Ulterior Motives

How goals, both seen and unseen, drive behavior

What Do (Linguistic) Hedges Do?

Words such as 'about,' 'kind of,' and 'like' affect our memory.

The next time you find yourself in a waiting room, train station, or airport, find a comfortable seat and listen to people speak.  There are a lot of interesting things going on in the language people use.  One of them is the use of hedges.

A hedge is a marker of uncertainty in language.  Imagine the following situation:  A parent questions a teenage child on a Sunday morning.  He says, “What time did you come home last night?”  The teenager might respond in a number of ways.

 “I got home at midnight.” 

 “I got home at around midnight.” 

 “I got home at midnight, I think.” 

 “I got home at, like, midnight.” 

The first answer has no hedge in it.  The next two sentences use the hedges ‘around’ and ‘I think.’  Both of these hedges are a way of saying that the answer is approximate and that it may not be exactly correct.  The last answer uses the word ‘like.’  It is less clear what the word ‘like’ is doing in this sentence.  It might be a hedge as well, though it might just be a way of emphasizing what is being said.

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Do these hedges matter?

This question was explored by Kris Liu and Jean E. Fox Tree in a paper in the October, 2012 issue of Psychonomic Bulletin and Review.  These researchers suggested that hedges might call attention to the information that they mark, and so that information might be well-remembered by listeners. At the same time, hedges might mark information as unreliable, and so the information might not be retold by listeners later.

In one study, Liu and Fox Tree looked at whether information would be retold by listeners.  In this study, two participants came to the lab.  At the start of the study, one participant was asked to tell a story (for example, a story about a large purchase they had made recently).  After telling this story, both the teller and the listener were brought into separate rooms and were asked to retell the story.  Then, the pair did this again, only now the listener from the first part of the study told a story.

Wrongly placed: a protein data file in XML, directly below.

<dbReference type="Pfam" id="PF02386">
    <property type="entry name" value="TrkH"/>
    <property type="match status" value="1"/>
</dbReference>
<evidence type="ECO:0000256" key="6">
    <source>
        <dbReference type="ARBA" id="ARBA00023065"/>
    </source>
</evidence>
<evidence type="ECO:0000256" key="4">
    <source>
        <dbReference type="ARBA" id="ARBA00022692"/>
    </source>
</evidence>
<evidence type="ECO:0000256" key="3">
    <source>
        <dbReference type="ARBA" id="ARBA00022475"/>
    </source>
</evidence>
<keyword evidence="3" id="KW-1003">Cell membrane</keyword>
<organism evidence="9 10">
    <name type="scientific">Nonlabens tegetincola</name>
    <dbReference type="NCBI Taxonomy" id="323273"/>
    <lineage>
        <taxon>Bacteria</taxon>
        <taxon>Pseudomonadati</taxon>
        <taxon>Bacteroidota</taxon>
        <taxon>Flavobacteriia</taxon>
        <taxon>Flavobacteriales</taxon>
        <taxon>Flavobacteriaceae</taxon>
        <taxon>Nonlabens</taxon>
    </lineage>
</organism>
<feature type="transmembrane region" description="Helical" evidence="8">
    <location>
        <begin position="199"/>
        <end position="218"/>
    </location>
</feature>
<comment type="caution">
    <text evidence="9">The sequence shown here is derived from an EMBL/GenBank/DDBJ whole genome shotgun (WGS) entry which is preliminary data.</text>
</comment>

The researchers were particularly interested in people’s memories for numbers that were used in the original story.  Would these quantities be put in the story when it was retold?

When people used a quantity in the story without a hedge (“The shirt cost $15.”) it was quite likely to be used in a retelling of the story both by the original speaker and by the listener.  Quantities with a ‘like’ (“The shirt cost, like, $15.”) were also used in retellings.  Quantities that were hedged (“The shirt cost around $15.”) were not included in retellings of the story.

So far, that makes sense.  When you use a hedge, it marks the information as unreliable, so you would expect that it would not be included as a detail when retelling a story.

In a second study, one of the stories told by a participant in the first study was played for a new group of participants.  The story had many quantities in it.  Some of them involved hedges and some involved ‘likes.’  In some versions of the story, the hedges were removed from the recording.  In other versions the ‘likes’ were removed.  After people heard the story, they were asked specific questions about the story that involved the quantities (“How much did the shirt cost?”)

When the quantity had a “like” with it, it was equally well remembered, regardless of whether the “like” was present in the recording.  Interestingly, when the quantity had a hedge with it, it was actually better remembered when the hedge was there than when it was not.  That means that the hedge caused the information to be better remembered, even though that information was not used later in a retelling of the story.

Why would this happen?

Hedges cause people to think more about the information that is hedged.  In order to understand what the hedge is doing, you have to work a little harder to figure out why the speaker would want to qualify what they are saying.  The more work you put into something, the more likely you are to remember it later.

However, once you understand the hedge, you realize that it is telling you that the quantity is just approximate.  So, you may remember that quantity better, but you also realize that you do not need to treat it as an exact number.  As a result, you may not pass it along to other people.

Finally, the word ‘like’ does not seem to work the same way as other hedges.  One reason for that is that ‘like’ has become a crutch that many people use when they are speaking.  They fill lots of space in their speech with the word ‘like.’  As a result, it may not have any specific meaning for listeners. 

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Art Markman, Ph.D., is a cognitive scientist at the University of Texas whose research spans a range of topics in the way people think.

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